If You Don't Snooze, You Lose…a Lot

If You Don't Snooze, You Lose…a Lot

When Al Pacino lands in the town of Nightmute, Alaska, in the 2002 thriller Insomnia, he’s bone weary even before the never-setting summer sun wreaks havoc on his ability to rest. And the less he sleeps, the more mistakes the off-the-rails detective makes.

For 73 million Americans that spiral of sleep deprivation, stress, irritability, bewildering missteps and insomnia is far too familiar. According to a CDC report, fully 30 percent of US adults don’t get seven to nine hours of sleep nightly, putting themselves at risk for everything from depression to weight gain, diabetes and memory problems. That’s why it’s so important to know the ABCs of getting restful sleep.

First, discover what keeps you awake.

Stress and worries?
Try keeping a worry diary; write in it every morning to purge anxiety (don’t do it at bedtime). We also recommend walking 10,000 steps a day and getting in two to three strength-building workouts a week—great stress-busters and they make you physically tired.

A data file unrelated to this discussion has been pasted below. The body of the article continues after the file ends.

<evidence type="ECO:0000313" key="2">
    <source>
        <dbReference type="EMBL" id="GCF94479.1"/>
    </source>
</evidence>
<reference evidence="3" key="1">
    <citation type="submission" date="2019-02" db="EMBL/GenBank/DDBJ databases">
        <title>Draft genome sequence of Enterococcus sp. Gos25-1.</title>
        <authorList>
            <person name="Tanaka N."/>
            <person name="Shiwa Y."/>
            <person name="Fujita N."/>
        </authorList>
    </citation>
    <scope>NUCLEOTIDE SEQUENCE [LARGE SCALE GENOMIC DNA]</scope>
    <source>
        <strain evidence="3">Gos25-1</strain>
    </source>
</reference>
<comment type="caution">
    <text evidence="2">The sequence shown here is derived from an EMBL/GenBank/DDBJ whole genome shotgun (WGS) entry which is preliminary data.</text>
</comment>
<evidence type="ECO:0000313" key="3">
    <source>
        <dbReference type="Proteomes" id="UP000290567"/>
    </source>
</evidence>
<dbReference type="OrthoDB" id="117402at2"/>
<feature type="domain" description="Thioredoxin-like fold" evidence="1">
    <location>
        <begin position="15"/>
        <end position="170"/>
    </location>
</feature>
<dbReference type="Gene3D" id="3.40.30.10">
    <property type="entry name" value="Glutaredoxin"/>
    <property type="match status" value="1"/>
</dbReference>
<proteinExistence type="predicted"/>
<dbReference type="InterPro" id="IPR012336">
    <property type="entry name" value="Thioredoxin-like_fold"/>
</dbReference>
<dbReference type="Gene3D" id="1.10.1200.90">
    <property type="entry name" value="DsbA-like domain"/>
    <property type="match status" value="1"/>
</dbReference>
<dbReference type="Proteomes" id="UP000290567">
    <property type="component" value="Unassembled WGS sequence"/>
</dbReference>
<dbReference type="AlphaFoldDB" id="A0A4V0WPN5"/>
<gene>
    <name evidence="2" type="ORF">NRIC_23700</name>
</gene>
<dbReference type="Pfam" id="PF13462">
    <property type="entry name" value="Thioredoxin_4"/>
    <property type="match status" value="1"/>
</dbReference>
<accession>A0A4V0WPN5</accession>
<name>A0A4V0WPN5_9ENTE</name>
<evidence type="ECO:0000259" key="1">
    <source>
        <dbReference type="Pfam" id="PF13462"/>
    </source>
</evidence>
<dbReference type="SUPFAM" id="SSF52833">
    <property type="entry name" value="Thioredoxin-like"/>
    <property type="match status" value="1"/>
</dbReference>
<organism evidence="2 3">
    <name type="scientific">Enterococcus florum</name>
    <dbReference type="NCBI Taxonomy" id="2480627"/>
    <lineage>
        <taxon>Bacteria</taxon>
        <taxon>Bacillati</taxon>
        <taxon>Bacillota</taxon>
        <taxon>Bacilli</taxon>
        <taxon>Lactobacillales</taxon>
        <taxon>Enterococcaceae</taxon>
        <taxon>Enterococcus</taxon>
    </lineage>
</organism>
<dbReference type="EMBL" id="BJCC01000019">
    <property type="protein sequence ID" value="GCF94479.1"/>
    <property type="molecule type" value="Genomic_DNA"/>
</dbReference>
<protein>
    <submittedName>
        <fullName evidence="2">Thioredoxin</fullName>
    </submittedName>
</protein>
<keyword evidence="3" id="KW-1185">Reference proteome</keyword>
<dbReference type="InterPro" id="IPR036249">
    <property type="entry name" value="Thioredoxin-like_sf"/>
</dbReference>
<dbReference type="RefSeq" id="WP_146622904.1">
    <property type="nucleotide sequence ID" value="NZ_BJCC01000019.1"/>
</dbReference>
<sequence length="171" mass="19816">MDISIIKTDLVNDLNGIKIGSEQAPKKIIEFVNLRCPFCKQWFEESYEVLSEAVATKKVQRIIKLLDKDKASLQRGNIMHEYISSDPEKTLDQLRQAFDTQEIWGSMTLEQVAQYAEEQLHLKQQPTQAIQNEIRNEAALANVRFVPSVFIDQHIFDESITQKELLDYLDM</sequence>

Chronic pain?
See a doc to get diagnosis and treatment.

Excess weight can fuel inflammation and pain. Losing weight promotes better sleep and eases sleep-busting sleep apnea for some.

Then adopt a good sleep routine.

  • Stick to a regular bedtime—seven days a week.
  • Keep the room at 68 to 70 degrees, no warmer.
  • Don’t eat within 3 hours of bedtime.
  • Turn off all lights (no digital devices or TVs in the bedroom) except for red nightlights. Beds are for two things and one of them is sleeping!